What we've hungered for

By AVI HOFFMAN
November 16, 2005 21:25

Apart from his sterling platform, the thing I admire most about Peretz is his wardrobe.




What we've hungered for

peretz 88. (photo credit: )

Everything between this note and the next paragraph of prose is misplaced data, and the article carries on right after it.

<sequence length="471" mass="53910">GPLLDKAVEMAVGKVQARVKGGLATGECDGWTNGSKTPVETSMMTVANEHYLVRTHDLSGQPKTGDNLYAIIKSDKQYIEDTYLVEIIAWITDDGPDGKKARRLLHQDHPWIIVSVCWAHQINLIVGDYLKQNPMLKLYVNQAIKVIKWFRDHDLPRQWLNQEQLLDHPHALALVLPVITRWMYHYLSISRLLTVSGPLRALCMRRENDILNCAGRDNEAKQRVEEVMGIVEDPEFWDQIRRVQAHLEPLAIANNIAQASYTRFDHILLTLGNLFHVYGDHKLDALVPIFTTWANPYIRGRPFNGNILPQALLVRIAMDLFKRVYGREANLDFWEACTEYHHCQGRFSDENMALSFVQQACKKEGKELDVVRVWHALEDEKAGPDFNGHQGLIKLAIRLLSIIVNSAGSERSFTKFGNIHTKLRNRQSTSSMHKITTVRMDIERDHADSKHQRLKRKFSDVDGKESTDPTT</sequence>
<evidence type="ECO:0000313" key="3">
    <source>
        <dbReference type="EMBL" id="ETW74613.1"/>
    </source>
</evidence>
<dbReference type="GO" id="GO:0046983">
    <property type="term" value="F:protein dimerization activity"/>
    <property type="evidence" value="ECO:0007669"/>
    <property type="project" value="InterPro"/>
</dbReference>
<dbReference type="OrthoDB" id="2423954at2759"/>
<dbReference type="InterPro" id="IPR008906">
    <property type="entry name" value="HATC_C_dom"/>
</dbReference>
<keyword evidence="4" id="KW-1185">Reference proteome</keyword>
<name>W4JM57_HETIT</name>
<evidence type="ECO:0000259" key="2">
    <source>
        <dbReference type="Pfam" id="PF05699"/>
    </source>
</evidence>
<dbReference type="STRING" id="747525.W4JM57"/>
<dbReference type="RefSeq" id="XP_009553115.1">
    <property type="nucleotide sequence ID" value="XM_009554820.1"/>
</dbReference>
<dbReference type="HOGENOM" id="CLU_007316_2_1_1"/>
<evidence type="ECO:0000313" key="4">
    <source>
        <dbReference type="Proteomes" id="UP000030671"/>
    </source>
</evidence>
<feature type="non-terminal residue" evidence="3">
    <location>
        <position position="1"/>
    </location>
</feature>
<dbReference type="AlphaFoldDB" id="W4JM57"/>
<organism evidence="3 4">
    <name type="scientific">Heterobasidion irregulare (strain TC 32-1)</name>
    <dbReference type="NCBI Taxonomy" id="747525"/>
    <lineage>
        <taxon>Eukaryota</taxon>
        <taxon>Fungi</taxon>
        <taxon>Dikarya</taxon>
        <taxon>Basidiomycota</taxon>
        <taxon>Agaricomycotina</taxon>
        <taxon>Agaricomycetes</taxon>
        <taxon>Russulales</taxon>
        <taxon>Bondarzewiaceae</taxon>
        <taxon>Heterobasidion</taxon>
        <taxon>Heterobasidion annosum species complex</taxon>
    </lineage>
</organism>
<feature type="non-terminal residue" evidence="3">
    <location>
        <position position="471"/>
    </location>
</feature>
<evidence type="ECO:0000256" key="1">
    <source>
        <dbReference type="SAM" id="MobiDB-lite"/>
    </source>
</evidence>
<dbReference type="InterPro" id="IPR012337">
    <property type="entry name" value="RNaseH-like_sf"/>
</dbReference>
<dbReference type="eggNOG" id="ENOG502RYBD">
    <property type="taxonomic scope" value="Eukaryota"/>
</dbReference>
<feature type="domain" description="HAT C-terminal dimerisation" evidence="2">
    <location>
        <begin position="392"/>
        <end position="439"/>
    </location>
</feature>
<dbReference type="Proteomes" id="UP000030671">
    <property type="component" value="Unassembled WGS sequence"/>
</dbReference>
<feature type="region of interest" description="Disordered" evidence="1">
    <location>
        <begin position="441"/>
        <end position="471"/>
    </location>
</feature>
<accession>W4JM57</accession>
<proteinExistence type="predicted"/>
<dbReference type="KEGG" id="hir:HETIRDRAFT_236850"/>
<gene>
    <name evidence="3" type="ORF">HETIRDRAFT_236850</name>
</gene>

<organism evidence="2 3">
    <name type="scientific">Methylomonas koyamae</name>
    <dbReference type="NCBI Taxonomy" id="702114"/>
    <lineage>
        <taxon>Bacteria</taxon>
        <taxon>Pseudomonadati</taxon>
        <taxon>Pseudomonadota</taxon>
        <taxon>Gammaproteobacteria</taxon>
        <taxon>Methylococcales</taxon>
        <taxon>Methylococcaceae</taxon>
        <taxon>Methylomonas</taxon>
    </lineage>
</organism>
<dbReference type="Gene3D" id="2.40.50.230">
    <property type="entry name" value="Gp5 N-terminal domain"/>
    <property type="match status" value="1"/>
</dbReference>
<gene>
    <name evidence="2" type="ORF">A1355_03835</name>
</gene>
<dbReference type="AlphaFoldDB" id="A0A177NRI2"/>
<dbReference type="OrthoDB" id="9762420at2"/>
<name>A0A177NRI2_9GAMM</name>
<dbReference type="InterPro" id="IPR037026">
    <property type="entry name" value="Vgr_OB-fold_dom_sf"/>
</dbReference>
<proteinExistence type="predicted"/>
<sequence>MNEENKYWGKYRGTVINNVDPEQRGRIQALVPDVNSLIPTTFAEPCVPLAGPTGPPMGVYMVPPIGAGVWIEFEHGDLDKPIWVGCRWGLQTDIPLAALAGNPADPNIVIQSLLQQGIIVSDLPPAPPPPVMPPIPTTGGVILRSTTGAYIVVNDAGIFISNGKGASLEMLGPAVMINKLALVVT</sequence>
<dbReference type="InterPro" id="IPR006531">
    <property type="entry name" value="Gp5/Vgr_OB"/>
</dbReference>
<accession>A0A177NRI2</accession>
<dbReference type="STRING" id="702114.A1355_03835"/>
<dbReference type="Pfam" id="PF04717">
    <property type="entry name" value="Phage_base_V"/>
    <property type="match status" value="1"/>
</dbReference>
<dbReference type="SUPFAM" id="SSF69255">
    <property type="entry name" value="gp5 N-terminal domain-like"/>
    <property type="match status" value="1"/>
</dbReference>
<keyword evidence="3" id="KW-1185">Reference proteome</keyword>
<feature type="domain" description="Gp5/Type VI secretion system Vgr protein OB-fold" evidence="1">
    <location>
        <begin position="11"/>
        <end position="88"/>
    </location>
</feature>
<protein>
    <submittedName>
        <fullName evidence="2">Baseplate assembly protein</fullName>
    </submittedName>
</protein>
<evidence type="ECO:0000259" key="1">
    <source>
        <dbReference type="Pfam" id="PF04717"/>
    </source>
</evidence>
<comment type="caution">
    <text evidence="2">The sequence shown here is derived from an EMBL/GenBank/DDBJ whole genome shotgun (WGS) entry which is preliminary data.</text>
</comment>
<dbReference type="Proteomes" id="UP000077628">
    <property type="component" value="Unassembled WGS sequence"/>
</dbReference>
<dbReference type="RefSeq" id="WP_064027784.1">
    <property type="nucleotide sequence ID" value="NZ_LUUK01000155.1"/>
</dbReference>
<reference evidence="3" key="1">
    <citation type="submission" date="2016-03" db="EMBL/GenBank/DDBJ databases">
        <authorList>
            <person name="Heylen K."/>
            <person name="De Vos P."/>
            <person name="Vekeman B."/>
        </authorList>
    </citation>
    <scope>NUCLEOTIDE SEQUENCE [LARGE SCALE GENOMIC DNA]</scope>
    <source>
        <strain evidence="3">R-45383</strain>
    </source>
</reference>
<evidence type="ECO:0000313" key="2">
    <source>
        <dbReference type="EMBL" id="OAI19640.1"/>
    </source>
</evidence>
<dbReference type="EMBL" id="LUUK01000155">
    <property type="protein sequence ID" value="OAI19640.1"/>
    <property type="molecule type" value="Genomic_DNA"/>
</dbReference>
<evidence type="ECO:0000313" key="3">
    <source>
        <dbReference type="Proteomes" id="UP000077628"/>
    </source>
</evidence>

Maybe you're the miracle cure for the chronically ailing body politic. At the very least you bring a fresh breeze of change into the seamy political arena. Already you have thrown public affairs into a tizzy, heralding tectonic changes in the structure of party politics. You don't fit into standard stereotypes of potential prime-ministerial material, being a brash battler for the proletariat, and non-Ashkenazi from a backwater development town to boot. Stunned Labor politicos don't know how to swallow the outsider becoming their top insider and the other parties are running scared. "Sources close to the prime minister" have embarked on a smear campaign directed at the newly elected Labor Party chairman. Binyamin Netanyahu agrees, for once, with the PM: "Peretz is a danger to the state." What better endorsement could a social democrat wish for than this one from a hard-core champion of the Reagan/Thatcher school of social welfare? Your main agenda is social justice and this is where the nation needs you the most. The greatest threat facing the country is runaway capitalism. As defender of the underdog you speak directly to the majority of the population who benefit little from the Likud's worship of growth economy at all costs. An economy undoubtedly needs to grow, but if this growth only benefits the few upper percentiles and neglects the mass of the population who actually fuel the growth, then the priorities need to be changed as Peretz promises. Perhaps Peretz may adopt a move to pre-'67 mores. On the territories, he has declared that the occupation is corrupting. A return to pre-'67 West Bank borders with some territorial adjustment to include the settlement blocs could well be on his platform - even Ariel Sharon seems to be moving in that direction. Peretz has long demanded that the resources being poured into the West Bank settlements be directed to the Negev, Galilee and development towns. THE MOST important return to a pre-'67 situation would be a return to the social gap of the early Sixties. Then Israel maintained one of the narrowest social gaps in the Western world. Now the local social chasm beats even Mammon-worshiping lands such as Switzerland and the US. Part of the problem is the minimum wage, which scrapes NIS 20 an hour, while the managers employing these peons can get NIS 20 a minute. Peretz has promised to raise the wage. This pledge drives capitalists' blood pressures off the charts, but it was endorsed this week by another social democrat, Bill Clinton, who said raising the minimum wage had helped the US economy. Peretz has also vowed to end the brutal exploitation of unprotected workers by manpower companies. This brings us to education, which used to be the pride of Israeli society. In the more egalitarian past kids were guaranteed a decent education. Now parents pay through the nose for a semblance of schooling. Israel won't maintain its technological edge by providing substandard education. There is no secret short-range formula. You have to pour money into education now to reap the benefits in the next generation. The payoff comes in the form of a well-educated, efficient, productive and contented workforce, which is Peretz's goal. Most political discourse focuses on the Israel-Palestine conflict. Fortunately for Peretz, he steps into the arena after Sharon has laid to rest the Greater Land of Israel chimera. Following the relatively easy accomplishment of disengagement from the Gaza Strip and northern Samaria settlements, the "only" remaining problem with the Palestinians (apart from the suppression of terror) is the extent of the withdrawal from the rest of the West Bank (and east Jerusalem). Peretz, the dove, who describes himself as a disciple of Yitzhak Rabin, would certainly endeavor to negotiate directly and seriously with the Palestinians in order to terminate the conflict. He is a conciliator and has already extended a hand of friendship to the most neglected sector of society - Israeli Arabs - promising that he would not rule out Arab parties from joining a potential government coalition. This is the first time the head of a Zionist party has entertained such a possibility. Apart from his sterling public affairs platform, the thing I admire most about Peretz is his wardrobe - another reminder of the more egalitarian pre-'67 worldview. Jackets and ties are simply not suitable for Middle East weather most of the year. I blame Menachem Begin for transplanting the manners and dress code of Polish gentry to this sultry clime. He was always immaculately buttoned up in suit and tie and indulged in lots of bowing and scraping and hand kissing. He introduced the red carpet, fanfare and line of dignitaries for every exit and reentry of the PM on state visits abroad. Before they were banned, Knesset members used to show up to sessions dressed in open-necked shirts and sandals. They were certainly no more corrupt and less conscientious than present MKs. Peretz has more than a stunning mustache in common with Lech Walesa, who emerged from obscurity as a workers' leader to carry the Poles from totalitarianism to democracy. We indeed already have a very vibrant democracy. But it's been mired in corruption and complacency and needs a Herculean effort to clean it up. Maybe Peretz is equal to the task. The writer is a former managing editor of The Jerusalem Post.


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